• Marcus Fartlighterus

    It is a good point about McDonnell. I mean he clearly he to my mind he is mad luckin into Fianna Fáil – what then, a Fianna Fáil man taking the oath of alliegence to the British Monarch.

    I cant see Cowan going for that.

    I agree that the SDLP has little in the way of a Labour element, but there may be a younger SDLP type not currently in view.

    As to Fine Gael. I think it is clear that that would be madness altogether. I mean would not Northern Nationalists voting for Fine Gael be a contraction in terms?

    I think there are SDLP people who will continue as SDLP people though I think that their Derry stronghold seems likely to be lost to Fianna Fáil. I think this will adversely affect Sinn Féin’s vote in Derry but outside of Derry I think Sinn Féin have everything to gain with this one.

    Very interesting anyway but strange to see a party with a significant vote and steady base seeking to destroy itself in this manner.

  • Hogan

    What is all this stuff about McDonnell mad about a FF merger? Can anyone point to anything he’s said/done recently that would give you that impression? What is this based on?

    The most you can say is that he is playing his cards close to his chest, probably a clever strategy.

    As for Derry? The SDLP vote in all rural and border areas will be vulnerable to a FF competitor in the market.

    The urbanite electorate with liberal-lefty aspirations will be more resilient but will come eventually.

  • J Kelly

    I have been saying this for years Mark Durkan is very intelligent but lack street sense he, talks too long, talks over the heads of the punter, beats the detail to death, gets annoyed and lets it be seen when he is attack by opponents and he couldn’t make a decision to save his life. He has destroyed the SDLP in Derry by indecision which has allowed factions to grow. Its no secret that he and Pat Ramsey virtually hate each other all down to Durkans indecision back in 2003.

    Fianna Fail will just wipe the SDLP to one side when they decide the time is right. But can Fianna fail replicate their structure from the 26 to the 6 it will be hard.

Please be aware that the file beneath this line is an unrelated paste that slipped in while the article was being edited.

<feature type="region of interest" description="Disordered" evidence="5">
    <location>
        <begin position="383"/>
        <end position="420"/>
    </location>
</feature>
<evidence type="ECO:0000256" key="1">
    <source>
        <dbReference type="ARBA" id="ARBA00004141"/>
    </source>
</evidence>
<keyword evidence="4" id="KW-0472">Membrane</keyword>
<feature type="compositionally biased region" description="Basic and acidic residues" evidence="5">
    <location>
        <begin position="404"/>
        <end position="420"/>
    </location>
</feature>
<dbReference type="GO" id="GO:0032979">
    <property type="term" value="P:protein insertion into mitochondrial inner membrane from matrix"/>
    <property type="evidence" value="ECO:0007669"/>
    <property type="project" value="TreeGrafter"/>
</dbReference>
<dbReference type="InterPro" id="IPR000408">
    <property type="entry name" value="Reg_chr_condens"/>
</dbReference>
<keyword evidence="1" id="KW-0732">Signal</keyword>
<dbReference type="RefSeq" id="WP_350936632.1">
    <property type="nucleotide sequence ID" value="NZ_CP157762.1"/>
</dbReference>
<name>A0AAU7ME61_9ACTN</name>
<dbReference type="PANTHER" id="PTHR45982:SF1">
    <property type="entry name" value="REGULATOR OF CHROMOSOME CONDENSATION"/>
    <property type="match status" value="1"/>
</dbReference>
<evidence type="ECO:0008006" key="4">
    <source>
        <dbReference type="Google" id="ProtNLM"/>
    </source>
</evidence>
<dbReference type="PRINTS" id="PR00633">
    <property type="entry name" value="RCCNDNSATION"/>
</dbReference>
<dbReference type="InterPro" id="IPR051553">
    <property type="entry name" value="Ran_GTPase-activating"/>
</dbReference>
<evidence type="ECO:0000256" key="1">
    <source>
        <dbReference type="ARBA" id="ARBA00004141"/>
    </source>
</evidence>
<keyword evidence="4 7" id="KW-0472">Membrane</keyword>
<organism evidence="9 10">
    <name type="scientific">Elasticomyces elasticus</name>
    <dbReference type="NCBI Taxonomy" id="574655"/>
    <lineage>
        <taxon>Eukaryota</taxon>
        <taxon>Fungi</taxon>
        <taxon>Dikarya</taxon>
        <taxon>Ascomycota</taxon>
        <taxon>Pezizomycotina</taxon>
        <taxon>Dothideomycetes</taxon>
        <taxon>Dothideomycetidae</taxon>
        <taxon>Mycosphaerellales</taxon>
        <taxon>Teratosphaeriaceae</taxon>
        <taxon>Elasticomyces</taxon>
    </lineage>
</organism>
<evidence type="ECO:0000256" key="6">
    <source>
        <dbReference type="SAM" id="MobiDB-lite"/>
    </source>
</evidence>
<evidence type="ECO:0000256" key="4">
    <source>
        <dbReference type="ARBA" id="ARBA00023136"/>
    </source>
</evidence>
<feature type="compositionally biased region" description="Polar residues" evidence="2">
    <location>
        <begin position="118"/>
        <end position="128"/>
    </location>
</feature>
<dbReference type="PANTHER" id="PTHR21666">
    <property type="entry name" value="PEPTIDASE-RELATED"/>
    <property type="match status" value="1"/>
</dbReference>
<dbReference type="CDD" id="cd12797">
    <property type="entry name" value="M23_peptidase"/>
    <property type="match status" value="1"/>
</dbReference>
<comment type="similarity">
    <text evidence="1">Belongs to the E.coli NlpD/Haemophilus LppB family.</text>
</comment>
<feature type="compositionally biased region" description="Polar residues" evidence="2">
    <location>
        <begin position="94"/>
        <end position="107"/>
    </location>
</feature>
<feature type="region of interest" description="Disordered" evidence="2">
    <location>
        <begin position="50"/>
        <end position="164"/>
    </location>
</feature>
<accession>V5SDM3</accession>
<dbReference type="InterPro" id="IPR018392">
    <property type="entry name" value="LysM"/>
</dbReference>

• Marcus Fartlighterus

    Hogan,

    My impression stem from an interview he did on Radio Ulster – maybe I am wrong but.

    I still thin the oath is an Irish and may be a bigger issue for Fianna Fáil that many SDLP people think.

  • Mick Fealty

    JK,

    “But can Fianna fail replicate their structure from the 26 to the 6 it will be hard.”

    Million dollar question. I suggest it depends on their capacity to roll out a quality bridgehead. For that, they will need to attract the youthful talent that’s been steadily heading in SF’s direction, not just the SDLP folk.

  • Briso

    what then, a Fianna Fáil man taking the oath of alliegence to the British Monarch.

    I cant see Cowan going for that.

    They’ve already ruled that out. No FF people in Westminster, full stop. They won’t even contest the election and then boycott.

  • Alan

    Was someone suggesting that McDonnell is likely to get in again in S Belfast?

  • Marcus Fartlighterus

    “They’ve already ruled that out. No FF people in Westminster, full stop. They won’t even contest the election and then boycott.”

    Now I am confused.

    So if there is a merger what happens to the SDLP’s westminister seat(s)? – maybe this question is irrelevent??

    I mean are they going to un-take the oath – can you still get hung for that?

  • Briso

    They definitely will never stand under an FF banner. Whether they would require sitting members to apply to the Chiltern 100’s in the event of a merger, I doubt it, but I actually don’t know.

  • J Kelly

    Fianna Fail will just wipe the SDLP to one side when they decide the time is right.

    Rubbish. We had Fianna Fail in the North before in the form of the IIP and they melted down after SF entered the fray.

    What credibility have Fianna Fail in the North? They have a few support groups that need quality assured due to the poor quality of recruits.

    I favour merger with FF but not because they are going to wipe us out. It is the most appropriate direction for the SDLP to go – the All Ireland direction, but FF will need to learn their place or it won’t work.

  • Gregory

    “Was someone suggesting that McDonnell is likely to get in again in S Belfast? ”

    I liked Martin better. Will they help you, if no, support somebody else.

    G.

  • stewart